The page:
Ty Johnston: life on the written page

Home to fantasy, horror and literary fiction author Ty Johnston

Wednesday, July 27, 2016

At Nerdarchy.com: Online gaming

Are you a tabletop role-playing gamer who has been wondering how to play Dungeons & Dragons and other RPGs with people online? Wonder no more! Check out weekly article at Nerdarchy.com.

Books read in 2016: No. 41 -- The Sandman, Vol. 10: The Wake

by Neil Gaiman

Started: July 26
Finished: July 26

Notes: So, we come to the end, to The Wake, which here has double meaning. Without any doubt, I can say this is by far my favorite collection of The Sandman. Here we find what happens after Lord Morpheus reaches his ultimate fate, how others deal with it, how Dream (in a manner of speaking) deals with it, how the Dreaming changes, how the world has changed and goes on. This also includes my absolute favorite single issue of The Sandman, the one in which 600-year-old Hob Gaddling goes to a Renaissance Festival. All in all, the tale here is one of grieving, but one ultimately with sparks of hope.

Mini review: This is what it's all about. Technically speaking, this collection is the denouement of The Sandman, but I believe it hits its themes harder than did the actual climax. Love, forgiveness, a few tears, it's all here. For me, this is the best writing and the best art of the entire series. I've compared Gaiman's The Sandman to Shakespeare and Milton, and I stand by that, in no small part due to this collection alone. The Wake, a title with a double meaning, both of which are appropriate here.

Tuesday, July 26, 2016

Books read in 2016: No. 40 -- The Sandman, Vol. 9: The Kindly Ones

by Neil Gaiman

Started: July 24
Finished: July 25

Notes: Though there is another collection after this one, The Kindly Ones really brings to fruition the resolution to Dream's story, or at least the portion of his story presented to readers in The Sandman. It is in many ways heartbreaking, and because of that this is probably The Sandman story line I've read the least. It's simply too painful. However, I know what's coming, so I'm at least prepared somewhat.

Mini review: A lot comes together here, perhaps too much. For the first time, I felt there could have been some story chopping here, that there were too many resolutions for this one tale. Not that things felt forced, but that a little more of the focus should have been upon Dream than upon some of the ancillary characters. However, when the end comes, it does come rather quickly without a lot of maudlin carrying on, though by this point there has already been plenty of build up. I'm not sure what else to say here without giving away anything, which I do not want to do, but ... read this. Despite my grumbles, this is awesome work.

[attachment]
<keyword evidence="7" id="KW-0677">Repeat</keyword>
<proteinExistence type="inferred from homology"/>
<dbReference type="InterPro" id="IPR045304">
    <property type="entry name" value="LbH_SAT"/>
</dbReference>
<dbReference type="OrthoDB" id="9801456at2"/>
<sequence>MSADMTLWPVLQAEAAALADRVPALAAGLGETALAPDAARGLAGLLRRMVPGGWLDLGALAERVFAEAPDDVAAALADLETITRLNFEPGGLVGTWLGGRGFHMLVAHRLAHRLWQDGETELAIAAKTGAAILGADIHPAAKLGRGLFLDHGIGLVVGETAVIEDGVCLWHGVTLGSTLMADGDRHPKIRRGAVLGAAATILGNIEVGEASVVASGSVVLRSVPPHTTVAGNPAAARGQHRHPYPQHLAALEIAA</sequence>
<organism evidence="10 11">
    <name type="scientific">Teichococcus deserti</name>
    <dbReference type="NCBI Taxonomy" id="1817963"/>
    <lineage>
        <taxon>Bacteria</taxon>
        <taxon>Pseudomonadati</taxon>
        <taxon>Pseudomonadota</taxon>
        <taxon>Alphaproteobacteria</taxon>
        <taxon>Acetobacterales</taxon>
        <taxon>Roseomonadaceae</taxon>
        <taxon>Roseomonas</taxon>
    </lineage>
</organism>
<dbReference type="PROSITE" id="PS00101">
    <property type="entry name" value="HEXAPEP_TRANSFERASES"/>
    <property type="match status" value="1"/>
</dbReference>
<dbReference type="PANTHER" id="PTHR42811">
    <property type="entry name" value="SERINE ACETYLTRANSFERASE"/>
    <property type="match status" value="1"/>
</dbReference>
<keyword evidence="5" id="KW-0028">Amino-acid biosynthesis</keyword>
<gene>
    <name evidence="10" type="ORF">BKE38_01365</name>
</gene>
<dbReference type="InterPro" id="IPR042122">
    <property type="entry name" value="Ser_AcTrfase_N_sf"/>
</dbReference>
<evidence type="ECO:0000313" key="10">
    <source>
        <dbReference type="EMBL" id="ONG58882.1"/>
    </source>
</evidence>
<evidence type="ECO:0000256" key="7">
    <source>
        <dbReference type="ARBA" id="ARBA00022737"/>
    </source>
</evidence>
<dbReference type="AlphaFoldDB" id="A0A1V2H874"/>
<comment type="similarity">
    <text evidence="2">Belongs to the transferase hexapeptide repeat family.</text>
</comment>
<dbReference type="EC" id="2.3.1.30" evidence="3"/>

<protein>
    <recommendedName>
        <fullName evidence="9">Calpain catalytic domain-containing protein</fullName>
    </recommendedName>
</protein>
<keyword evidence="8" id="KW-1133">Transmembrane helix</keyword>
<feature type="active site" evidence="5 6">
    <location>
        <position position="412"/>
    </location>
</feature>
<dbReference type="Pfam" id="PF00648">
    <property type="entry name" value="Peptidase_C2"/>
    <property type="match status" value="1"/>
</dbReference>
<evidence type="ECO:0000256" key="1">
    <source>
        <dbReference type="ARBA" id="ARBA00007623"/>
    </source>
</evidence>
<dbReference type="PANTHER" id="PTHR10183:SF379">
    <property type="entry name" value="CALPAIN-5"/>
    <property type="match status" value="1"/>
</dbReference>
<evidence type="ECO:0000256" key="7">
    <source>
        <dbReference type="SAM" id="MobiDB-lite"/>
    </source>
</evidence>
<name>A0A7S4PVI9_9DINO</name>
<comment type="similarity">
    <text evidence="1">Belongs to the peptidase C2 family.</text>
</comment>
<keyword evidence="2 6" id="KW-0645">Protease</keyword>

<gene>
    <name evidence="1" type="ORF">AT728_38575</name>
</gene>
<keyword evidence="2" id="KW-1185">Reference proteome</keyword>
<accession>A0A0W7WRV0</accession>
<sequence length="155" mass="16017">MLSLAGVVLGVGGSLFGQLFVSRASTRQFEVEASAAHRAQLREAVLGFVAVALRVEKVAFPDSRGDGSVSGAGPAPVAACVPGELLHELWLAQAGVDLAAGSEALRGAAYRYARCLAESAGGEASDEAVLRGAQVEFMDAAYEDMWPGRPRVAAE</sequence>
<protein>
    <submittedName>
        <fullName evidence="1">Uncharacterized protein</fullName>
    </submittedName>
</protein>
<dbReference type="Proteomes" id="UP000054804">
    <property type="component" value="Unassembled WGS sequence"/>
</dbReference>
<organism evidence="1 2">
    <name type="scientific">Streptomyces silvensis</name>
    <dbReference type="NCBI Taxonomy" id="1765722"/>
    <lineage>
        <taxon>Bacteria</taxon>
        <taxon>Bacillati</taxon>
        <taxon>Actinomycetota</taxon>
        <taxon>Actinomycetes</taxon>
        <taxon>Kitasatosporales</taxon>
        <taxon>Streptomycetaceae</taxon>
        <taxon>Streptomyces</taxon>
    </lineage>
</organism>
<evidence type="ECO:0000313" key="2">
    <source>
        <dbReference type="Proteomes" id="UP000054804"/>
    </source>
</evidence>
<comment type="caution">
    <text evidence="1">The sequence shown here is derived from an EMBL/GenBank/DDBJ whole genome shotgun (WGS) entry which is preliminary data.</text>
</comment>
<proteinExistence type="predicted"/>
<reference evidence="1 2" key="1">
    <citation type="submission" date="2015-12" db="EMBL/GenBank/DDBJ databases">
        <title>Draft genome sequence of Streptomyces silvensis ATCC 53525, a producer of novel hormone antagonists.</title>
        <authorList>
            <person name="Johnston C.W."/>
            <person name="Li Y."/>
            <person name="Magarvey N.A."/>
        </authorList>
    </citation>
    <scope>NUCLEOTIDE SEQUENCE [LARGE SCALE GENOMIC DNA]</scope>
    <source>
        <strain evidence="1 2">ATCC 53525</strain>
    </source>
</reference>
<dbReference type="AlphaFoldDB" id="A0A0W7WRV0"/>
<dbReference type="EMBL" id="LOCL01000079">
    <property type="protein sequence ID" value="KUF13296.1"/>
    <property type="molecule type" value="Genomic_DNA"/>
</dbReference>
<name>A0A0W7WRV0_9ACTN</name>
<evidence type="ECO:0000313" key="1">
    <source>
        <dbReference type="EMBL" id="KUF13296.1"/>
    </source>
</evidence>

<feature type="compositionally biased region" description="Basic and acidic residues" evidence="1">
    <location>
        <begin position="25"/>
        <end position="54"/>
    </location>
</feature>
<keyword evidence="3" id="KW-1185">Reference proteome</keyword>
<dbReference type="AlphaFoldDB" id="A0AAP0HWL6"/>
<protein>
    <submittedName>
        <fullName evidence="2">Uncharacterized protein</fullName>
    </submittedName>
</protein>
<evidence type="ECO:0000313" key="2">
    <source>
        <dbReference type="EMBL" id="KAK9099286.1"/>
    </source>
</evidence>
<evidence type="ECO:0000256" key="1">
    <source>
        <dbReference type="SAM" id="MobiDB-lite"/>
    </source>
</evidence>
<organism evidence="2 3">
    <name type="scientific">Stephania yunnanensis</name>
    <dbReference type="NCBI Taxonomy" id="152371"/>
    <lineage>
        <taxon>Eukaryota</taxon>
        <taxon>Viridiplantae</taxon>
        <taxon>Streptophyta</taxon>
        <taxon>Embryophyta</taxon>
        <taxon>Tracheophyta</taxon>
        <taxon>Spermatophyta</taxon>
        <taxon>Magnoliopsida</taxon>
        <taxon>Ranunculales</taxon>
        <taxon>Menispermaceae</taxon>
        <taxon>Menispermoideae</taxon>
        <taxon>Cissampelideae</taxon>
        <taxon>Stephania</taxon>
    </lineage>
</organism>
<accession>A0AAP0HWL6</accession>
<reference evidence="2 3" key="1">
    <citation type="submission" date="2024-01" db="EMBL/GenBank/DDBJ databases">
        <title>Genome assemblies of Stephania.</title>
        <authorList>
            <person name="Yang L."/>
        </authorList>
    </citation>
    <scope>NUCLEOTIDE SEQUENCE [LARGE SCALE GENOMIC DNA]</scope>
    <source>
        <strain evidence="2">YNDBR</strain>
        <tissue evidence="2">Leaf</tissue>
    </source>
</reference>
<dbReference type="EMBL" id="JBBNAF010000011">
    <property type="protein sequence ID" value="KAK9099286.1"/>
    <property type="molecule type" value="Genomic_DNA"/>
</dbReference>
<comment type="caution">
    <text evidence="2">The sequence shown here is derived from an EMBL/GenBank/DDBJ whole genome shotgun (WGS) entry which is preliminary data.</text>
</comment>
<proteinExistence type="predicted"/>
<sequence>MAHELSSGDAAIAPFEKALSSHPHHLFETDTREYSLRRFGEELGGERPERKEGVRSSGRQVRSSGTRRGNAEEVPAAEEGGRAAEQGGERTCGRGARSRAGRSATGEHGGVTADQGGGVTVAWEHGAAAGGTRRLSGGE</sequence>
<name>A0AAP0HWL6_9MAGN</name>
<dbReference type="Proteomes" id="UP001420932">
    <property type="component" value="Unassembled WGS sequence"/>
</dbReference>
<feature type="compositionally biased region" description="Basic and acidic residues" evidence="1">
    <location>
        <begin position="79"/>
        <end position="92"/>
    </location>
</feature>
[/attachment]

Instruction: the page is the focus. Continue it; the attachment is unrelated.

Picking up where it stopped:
Sunday, July 24, 2016

Books read in 2016: No. 39 -- The Sandman, Vol. 8: Worlds' End

by Neil Gaiman

Started: July 23
Finished: July 24

Notes: A storm brings a group of characters together at an inn and they spend their time telling stories to one another. This is a collection of those stories, and they are mainly stories within stories, probably the more complex of the stand-alone issues within The Sandman. As should be obvious, Gaiman usually inserts a handful of shorter tales between each of the longer arcs within this series. There's good stuff to be found here, so I'm ready to dive in.

Mini review: As mentioned, these are stories within stories, and sometimes they are stories within stories within stories within stories. Really. And it makes sense. Some familiar characters are to be found here, as well as plenty of new ones. Again, there are a number of allusions to Dream and the other other ongoing characters and the larger, broader tale. There is even some heavy foreshadowing of events to come towards the end of Worlds' End. There is some fine, short fantasy work to be found here, and I'd recommend to anyone.

Saturday, July 23, 2016

Books read in 2016: No. 38 -- The Sandman, Vol. 7: Brief Lives

by Neil Gaiman

Started: July 22
Finished: July 23

Notes: Here Dream goes on a quest with his sister Delirium. There's more to it than that, obviously, but the conclusion comes down to a matter of family, of sacrifice, and perhaps, of fate. This is the beginning of the end for Dream, where he seals his fate through an act of kindness. I'll say no more. Except for my mini review below, that is.

Mini review: Thus the sadness begins, and the inevitability of fate. There is almost always some sadness surrounding the Dream character, though occasionally a sense of aloofness, but here is where it kicks in strongest for the series. For better or ill, it will continue throughout much of the rest of the overall story. At least in Brief Lives Dream got to see some old friends and relatives, but his actions seem ordained at this point.

Friday, July 22, 2016

Books read in 2016: No. 37 -- The Sandman, Vol. 6: Fables & Reflections

by Neil Gaiman

Started: July 19
Finished: July 22

Notes: I've said elsewhere that the short stories, the one-issue tales, are some of my favorite parts of The Sandman series, and here we have another collection of them. These are a bit more thematically related than other similar collections, and here can be found quite a bit more about Dream's history. As always, looking forward to this.

Mini review: As is much of The Sandman, these are almost entirely historical and mythological tales. Some favorites here, such as the story of Emperor Norton, that of Shakespeare, and others, though there isn't a bad tale in the lot. And though these are stories that stand on their own, it's always interesting to see how they tie in with the broader scope of The Sandman.

Wednesday, July 20, 2016

At Nerdarchy.com: Blast from the past

My Nerdarchy article this week takes a look back at the John Carpenter movie Big Trouble in Little China, starring Kurt Russell.